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      This is your public service 1-stop-shop for Alaskan and Canadian Arctic energy commentary, news, history, projects and people. We update it daily for you. It is the most timely and complete northern energy archive anywhere — used by media, academia, government and industry officials throughout the world. Northern Gas Pipelines may be the oldest Alaska blog; we invite readers to name others existing before 2001.  -dh


Alternate Energy

Anchorage-Fairbanks Wind Farms Court Partners

24 April 2011 1:35pm

ADN by Rosemary Shinohara.  In months of trying, backers of the Fire Island wind farm haven't been able to sign up any utilities as customers.  Jim Posey (NGP Photo), head of city-owned Municipal Light and Power, says ML&P can get a better deal elsewhere, even if it comes down to importing liquefied natural gas to spin its generator turbines.  Chugach Electric Association is seriously negotiating for a wind contract, say officials of Cook Inlet Region Inc., sponsor of the Fire Island project. Chugach officials, saying their negotiations are confidential, declined to talk with the Daily News about the project.

Fairbanks News Miner.   The owner of Delta Wind Farm isn’t giving up in his battle to form a partnership with Golden Valley Electric Association.  Mike Craft said he’ll attend the utility’s annual meeting Tuesday, where he’ll challenge GVEA’s decision to pursue its own $93 million wind-farm project near Healy. The 24.6-megawatt wind farm was picked in February over his proposal and another project near Anchorage.


ANGDA Hosts Two Useful Energy Events - CIRI Wind Moves Ahead Despite Backdraft - Salazar Announces Lease Sales

24 November 2009 10:10am

1.  Last Friday, Chairman Mary Ann Pease (NGP Photo-r) conducted a Commonwealth North Energy Action Coalition meeting to hear a thorough briefing by the Alaska Village Electric Cooperative's (AVEC) Meera Kohler (NGP Photo-l).  The briefing occurred at the offices of the Alaska Natural Gas Development Authority (ANGDA).  

AVEC serves 7,500 facilities with 78 employees and 95 village technicians in 53 villages covering a population of 22,000 comprising what would be Alaska's 4th largest city after Anchorage, Fairbanks and Juneau.  The AVEC customers comprise 44% of Alaska's village citizens.  Contributing to the complication of AVEC's mission is dealing with the extreme variation in served populations.  The average village served has 420 souls compared to Anchorage's almost 285,000 citizens.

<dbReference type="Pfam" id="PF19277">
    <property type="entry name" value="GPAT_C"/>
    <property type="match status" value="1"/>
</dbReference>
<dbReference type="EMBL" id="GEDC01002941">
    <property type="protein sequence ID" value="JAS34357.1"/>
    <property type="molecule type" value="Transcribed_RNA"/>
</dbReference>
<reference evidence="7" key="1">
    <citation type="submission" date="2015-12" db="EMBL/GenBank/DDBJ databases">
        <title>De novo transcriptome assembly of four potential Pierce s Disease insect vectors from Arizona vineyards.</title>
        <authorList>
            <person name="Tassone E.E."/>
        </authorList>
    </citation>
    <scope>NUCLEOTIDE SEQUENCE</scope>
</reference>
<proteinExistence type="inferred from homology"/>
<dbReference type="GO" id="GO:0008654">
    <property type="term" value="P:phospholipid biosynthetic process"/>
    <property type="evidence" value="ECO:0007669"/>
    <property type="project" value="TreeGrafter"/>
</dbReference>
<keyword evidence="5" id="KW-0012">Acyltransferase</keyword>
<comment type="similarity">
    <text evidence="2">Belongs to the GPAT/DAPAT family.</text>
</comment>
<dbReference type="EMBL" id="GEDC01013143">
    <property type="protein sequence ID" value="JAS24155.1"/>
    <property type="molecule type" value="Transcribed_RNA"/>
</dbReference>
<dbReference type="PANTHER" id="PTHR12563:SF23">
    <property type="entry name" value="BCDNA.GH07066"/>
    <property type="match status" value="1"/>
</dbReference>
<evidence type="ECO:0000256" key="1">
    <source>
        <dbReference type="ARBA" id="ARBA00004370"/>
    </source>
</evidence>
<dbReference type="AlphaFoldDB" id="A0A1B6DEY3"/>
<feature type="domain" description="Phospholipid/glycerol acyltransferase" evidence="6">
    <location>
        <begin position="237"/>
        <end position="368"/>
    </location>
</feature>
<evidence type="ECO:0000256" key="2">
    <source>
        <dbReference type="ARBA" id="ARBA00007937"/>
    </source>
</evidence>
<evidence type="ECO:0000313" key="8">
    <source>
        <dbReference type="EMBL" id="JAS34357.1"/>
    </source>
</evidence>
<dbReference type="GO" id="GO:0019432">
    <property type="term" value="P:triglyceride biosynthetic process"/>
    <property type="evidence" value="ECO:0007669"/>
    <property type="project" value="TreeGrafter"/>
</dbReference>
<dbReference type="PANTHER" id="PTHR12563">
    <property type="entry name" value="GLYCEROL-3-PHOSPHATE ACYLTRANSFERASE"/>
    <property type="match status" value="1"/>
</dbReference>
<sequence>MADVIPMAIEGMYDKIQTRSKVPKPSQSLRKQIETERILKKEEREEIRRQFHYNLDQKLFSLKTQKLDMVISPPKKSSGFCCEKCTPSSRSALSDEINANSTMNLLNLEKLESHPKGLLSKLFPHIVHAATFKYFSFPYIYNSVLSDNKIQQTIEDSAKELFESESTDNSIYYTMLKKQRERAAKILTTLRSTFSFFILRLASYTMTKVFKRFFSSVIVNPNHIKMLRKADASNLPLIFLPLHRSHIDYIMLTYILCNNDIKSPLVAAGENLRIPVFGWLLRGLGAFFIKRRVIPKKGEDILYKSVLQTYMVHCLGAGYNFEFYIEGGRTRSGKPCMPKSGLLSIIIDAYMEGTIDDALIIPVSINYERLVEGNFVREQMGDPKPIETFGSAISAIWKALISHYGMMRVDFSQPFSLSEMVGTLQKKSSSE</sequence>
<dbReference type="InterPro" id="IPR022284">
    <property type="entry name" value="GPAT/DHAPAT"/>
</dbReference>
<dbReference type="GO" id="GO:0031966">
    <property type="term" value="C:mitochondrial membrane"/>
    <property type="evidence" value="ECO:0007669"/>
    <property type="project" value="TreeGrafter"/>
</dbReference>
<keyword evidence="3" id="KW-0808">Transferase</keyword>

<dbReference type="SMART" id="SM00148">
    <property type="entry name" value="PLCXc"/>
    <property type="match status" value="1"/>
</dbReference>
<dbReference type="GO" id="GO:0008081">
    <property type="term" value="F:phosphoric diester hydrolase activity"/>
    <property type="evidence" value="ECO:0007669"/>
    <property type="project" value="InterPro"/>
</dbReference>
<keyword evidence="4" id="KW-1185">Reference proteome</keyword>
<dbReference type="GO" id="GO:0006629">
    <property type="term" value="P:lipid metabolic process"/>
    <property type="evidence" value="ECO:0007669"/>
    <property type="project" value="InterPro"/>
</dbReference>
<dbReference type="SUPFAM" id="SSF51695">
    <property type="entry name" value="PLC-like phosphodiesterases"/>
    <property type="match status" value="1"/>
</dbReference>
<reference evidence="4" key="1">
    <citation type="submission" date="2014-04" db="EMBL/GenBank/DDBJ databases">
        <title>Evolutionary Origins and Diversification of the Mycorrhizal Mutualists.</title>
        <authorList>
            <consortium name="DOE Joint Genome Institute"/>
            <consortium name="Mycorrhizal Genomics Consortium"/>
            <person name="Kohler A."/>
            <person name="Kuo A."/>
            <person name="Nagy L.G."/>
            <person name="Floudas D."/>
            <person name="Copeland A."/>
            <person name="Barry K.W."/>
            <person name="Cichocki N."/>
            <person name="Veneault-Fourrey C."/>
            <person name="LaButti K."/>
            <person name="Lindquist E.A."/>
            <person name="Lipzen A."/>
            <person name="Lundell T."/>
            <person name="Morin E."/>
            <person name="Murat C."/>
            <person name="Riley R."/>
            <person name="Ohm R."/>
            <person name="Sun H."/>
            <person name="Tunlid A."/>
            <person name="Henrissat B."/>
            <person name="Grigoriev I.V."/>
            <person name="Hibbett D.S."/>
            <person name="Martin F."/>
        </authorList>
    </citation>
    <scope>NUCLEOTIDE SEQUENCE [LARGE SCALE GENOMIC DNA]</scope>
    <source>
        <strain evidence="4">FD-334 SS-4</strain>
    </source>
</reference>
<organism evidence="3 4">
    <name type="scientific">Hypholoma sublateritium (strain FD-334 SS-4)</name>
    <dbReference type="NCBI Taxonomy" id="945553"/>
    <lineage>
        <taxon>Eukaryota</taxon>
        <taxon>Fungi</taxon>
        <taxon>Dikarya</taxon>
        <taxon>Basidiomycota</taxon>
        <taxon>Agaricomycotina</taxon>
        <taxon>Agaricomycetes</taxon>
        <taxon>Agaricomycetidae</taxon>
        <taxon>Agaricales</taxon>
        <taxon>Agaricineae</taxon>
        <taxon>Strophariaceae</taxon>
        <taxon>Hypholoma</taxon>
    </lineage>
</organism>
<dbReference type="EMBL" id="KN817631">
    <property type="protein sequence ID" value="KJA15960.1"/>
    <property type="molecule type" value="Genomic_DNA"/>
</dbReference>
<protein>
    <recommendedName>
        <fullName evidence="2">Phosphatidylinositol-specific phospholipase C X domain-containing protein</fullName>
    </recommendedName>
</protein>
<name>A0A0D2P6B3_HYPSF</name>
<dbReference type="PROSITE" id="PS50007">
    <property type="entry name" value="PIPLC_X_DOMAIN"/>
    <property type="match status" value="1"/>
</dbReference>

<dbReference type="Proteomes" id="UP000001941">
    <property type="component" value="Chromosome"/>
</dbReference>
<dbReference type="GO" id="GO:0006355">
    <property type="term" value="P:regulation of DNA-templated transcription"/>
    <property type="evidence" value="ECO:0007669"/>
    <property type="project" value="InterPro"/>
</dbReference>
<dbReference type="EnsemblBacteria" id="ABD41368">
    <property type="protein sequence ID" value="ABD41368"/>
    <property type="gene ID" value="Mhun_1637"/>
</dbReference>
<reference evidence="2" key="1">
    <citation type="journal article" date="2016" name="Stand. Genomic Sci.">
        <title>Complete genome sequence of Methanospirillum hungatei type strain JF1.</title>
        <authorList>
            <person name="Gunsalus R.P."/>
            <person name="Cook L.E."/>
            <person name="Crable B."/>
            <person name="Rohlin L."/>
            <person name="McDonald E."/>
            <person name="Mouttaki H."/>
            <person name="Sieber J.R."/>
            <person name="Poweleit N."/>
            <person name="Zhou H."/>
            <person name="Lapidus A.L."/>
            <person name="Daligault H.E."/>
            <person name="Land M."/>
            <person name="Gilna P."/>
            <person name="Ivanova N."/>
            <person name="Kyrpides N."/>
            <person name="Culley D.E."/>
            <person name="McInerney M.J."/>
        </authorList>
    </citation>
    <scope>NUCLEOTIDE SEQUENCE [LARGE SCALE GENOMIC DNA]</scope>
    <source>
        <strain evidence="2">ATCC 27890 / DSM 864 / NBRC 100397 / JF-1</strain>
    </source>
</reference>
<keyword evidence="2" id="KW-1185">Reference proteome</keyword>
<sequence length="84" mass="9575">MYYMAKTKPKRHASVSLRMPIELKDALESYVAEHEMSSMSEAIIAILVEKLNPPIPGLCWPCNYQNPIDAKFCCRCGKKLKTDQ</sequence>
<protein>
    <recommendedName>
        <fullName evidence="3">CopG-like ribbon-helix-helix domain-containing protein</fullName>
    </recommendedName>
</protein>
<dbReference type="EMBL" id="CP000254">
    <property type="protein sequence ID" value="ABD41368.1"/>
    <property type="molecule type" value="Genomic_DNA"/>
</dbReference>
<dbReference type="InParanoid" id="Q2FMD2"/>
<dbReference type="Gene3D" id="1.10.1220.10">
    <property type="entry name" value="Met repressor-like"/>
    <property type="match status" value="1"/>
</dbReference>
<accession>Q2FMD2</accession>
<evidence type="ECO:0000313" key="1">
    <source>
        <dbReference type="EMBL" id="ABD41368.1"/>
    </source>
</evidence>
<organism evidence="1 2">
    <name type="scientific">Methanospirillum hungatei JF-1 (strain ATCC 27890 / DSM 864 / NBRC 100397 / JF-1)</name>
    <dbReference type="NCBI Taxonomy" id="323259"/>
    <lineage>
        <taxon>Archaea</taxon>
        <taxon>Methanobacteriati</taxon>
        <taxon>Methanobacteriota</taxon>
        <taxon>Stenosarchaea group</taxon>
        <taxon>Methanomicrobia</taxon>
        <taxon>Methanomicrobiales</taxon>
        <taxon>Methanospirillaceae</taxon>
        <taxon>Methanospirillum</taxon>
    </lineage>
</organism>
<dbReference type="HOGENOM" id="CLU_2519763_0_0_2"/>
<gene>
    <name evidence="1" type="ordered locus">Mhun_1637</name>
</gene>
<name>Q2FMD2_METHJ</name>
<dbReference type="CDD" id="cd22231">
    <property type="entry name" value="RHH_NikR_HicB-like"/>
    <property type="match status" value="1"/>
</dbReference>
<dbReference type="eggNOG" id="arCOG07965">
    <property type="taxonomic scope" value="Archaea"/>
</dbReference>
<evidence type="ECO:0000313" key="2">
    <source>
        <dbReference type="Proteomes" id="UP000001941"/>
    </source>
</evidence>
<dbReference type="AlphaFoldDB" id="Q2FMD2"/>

Kohler emphasized the goal of achieving efficiency and diversifying the sources of electric power, saying that rates among her cooperative members had increased from $1.29 Kwh in 2002 to $4.55 Kwh last year.  She said AVEC's Board of Directors has set forth goals to include the reduction of diesel use by 25% and elimination of half of AVEC's power plants over the next 10 years, along with a reduction of non-fuel costs by 10% over the same period.  Kohler seemed confident in meeting the goal, outlining AVEC's ambitious plans for grouping nearby villages to share power generation facilities and expanding the use of wind energy.  (More meeting photos will appear below.  -dh)

2.  Agency Briefing to the ANGDA Board of Directors B2F Pipeline Project.  ANGDA’s Project Purpose: “The B2F pipeline will deliver Cook Inlet natural gas to the Copper Valley, Delta Junction and Fairbanks, and will provide gas storage for Southcentral use.”


3.  CIRI Wind, ADN by Elizabeth Bluemink (NGP Photo).  Citing mismatched business goals as the reason for the split, the Anchorage Native corporation said that it and California-based EnXco, agreed to part ways in October. Until then, EnXco had been the developer of the 54-megawatt wind farm and CIRI's equity partner in the project.  CIRI said it hopes to sign a deal with another well-known wind farm developer in early December. CIRI can fund the project without an equity partner, if need be, said Ethan Schutt (NGP Photo), a CIRI vice president for land and energy.  The parting with EnXco has not caused the project's timeline to slip, CIRI spokesman Jim Jager said.  (See our original story.)